Rainfall Helps Water Cover Crops

By Brian German, Associate Broadcaster

The amount of rainfall the state has already received comes as a delight for many growers.  Joe Del Bosque, Commissioner of the California Water Commission, noted how appreciated the rainfall has been.  “It’ll help replenish the moisture in our fields. We also have some cover crops growing that need rain and some dry land wheat that we’re growing that needs some rain,” Del Bosque said.

Del Bosque is also the president and CEO of Empresas Del Bosque Incorporated, a diversified farming operation on the west side of Fresno County in Firebaugh.  He talked about a cover crop he’s got going for their organic melons. “We plant it in the wintertime. We don’t irrigate it because we can’t afford to buy water for a cover crop. We plant it in the wintertime so the rains will provide for it, then we mulch it in the spring and then plant our melons,” Del Bosque said.

That cover crop also helps to build tilth and adds important organic matter to the soils, really helping those organic melons grow.  The success of that cover crop depends largely on the amount of rain, which is much better this year than many years prior.  “It’s good for the trees to get wet, to get cold and go into dormancy. There have been years where we didn’t get hardly any rain in January. We couldn’t put on our dormant sprays because the bark was dry. This year we should be able to do that,” Del Bosque said.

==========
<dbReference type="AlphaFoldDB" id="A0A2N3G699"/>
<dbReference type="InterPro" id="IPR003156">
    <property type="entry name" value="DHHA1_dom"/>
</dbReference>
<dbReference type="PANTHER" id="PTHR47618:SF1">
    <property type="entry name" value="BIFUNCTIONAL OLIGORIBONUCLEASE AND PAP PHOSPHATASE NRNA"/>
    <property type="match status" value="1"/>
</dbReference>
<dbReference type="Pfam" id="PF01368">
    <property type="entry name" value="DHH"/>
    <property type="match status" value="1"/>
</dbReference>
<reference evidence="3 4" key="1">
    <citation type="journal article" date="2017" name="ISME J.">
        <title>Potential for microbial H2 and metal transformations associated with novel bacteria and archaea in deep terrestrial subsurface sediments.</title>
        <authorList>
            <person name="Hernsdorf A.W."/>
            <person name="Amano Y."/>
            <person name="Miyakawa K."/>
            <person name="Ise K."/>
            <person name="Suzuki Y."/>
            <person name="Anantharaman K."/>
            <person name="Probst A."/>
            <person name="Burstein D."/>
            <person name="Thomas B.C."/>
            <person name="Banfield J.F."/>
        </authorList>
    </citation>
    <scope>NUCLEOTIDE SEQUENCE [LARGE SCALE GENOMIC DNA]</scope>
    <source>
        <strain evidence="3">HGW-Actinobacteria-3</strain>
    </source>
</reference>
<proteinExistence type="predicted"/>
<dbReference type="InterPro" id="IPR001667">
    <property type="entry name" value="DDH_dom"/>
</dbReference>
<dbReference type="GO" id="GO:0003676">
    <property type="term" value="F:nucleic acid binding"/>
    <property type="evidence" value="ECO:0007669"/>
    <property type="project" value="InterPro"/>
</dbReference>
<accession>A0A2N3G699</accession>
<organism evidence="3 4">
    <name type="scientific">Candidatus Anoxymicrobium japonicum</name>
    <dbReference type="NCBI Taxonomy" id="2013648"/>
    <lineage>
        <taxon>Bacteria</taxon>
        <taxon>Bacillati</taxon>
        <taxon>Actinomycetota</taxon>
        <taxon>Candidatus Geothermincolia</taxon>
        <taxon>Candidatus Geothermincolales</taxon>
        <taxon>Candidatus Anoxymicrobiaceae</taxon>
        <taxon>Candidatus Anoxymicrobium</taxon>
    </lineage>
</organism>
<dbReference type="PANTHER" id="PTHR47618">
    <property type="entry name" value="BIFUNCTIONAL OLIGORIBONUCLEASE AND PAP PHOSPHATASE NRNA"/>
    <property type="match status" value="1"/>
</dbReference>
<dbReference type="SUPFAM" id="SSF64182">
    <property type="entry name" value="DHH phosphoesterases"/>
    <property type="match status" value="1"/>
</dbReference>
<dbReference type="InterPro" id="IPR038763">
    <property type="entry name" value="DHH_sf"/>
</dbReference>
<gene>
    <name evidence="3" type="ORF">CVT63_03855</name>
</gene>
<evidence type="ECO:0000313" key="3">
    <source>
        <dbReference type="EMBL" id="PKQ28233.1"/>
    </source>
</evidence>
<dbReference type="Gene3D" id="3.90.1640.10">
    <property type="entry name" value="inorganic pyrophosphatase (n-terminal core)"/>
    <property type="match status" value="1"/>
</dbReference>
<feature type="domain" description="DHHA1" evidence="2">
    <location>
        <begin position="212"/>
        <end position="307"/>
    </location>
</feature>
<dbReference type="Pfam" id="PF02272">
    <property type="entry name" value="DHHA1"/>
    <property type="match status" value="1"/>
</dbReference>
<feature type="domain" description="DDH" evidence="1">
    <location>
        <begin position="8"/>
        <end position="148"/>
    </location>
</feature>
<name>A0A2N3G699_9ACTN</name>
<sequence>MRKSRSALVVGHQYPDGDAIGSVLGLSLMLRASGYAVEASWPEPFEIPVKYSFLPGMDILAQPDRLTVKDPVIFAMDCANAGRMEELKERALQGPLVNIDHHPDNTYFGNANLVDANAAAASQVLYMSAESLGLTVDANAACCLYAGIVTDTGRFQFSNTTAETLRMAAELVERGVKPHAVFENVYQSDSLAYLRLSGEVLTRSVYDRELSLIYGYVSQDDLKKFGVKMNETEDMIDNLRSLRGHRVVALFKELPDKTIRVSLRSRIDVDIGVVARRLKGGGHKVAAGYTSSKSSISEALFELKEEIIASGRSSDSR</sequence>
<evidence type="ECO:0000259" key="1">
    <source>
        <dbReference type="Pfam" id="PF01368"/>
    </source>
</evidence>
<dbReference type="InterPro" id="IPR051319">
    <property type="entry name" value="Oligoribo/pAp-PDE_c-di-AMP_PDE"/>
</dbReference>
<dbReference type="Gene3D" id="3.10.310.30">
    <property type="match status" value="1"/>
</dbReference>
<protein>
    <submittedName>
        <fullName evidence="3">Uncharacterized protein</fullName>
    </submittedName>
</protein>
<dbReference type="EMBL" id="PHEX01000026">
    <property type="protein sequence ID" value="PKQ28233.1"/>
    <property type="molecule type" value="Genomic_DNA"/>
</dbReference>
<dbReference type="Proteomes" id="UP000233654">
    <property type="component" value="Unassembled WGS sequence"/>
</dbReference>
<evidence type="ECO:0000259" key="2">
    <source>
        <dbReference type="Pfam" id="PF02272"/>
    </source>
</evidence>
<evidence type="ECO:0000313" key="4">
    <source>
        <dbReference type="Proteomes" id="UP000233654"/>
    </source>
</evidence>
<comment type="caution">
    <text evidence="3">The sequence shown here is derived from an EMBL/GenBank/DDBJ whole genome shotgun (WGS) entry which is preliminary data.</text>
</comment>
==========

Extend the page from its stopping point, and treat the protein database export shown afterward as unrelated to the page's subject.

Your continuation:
It cab be a bit of gamble planting the cover crop, but it seems to have paid off for Del Bosque this year.  “Absolutely, yeah, if we don’t get rain, we don’t get a crop because we can’t afford to buy $1,000 water for our cover crop. We have to save that for our main crop,” Del Bosque said.

Del Bosque said they have laid about a third or more of their acreage fallow because they don’t have adequate water to grow anything on it; but idling farmland has its own set of consequences: “We found that laying land idle because of a lack of water for two or three years in a row starts to hurt that soil. So we decided recently to try putting in dry land grain just to keep something growing on that land and keep it alive.”

At the Empresas Del Bosque farm, they grow cantaloupes, almonds, asparagus, cherries and tomatoes on about 2,200 acres.  Del Bosque expressed his hopes that almond prices will stabilize after so much fluctuation.  “They came down a lot from 2015. They firmed up a little bit. We hope they don’t go down any further. … That’s the thing that, when we were selling almonds for $4 a pound and paying $1,000 water, we were coming out okay. Now that the almonds are $2 a pound, we can’t afford $1,000 per acre foot of water. We hope the cost of water comes down significantly this year so that it comes out all right.”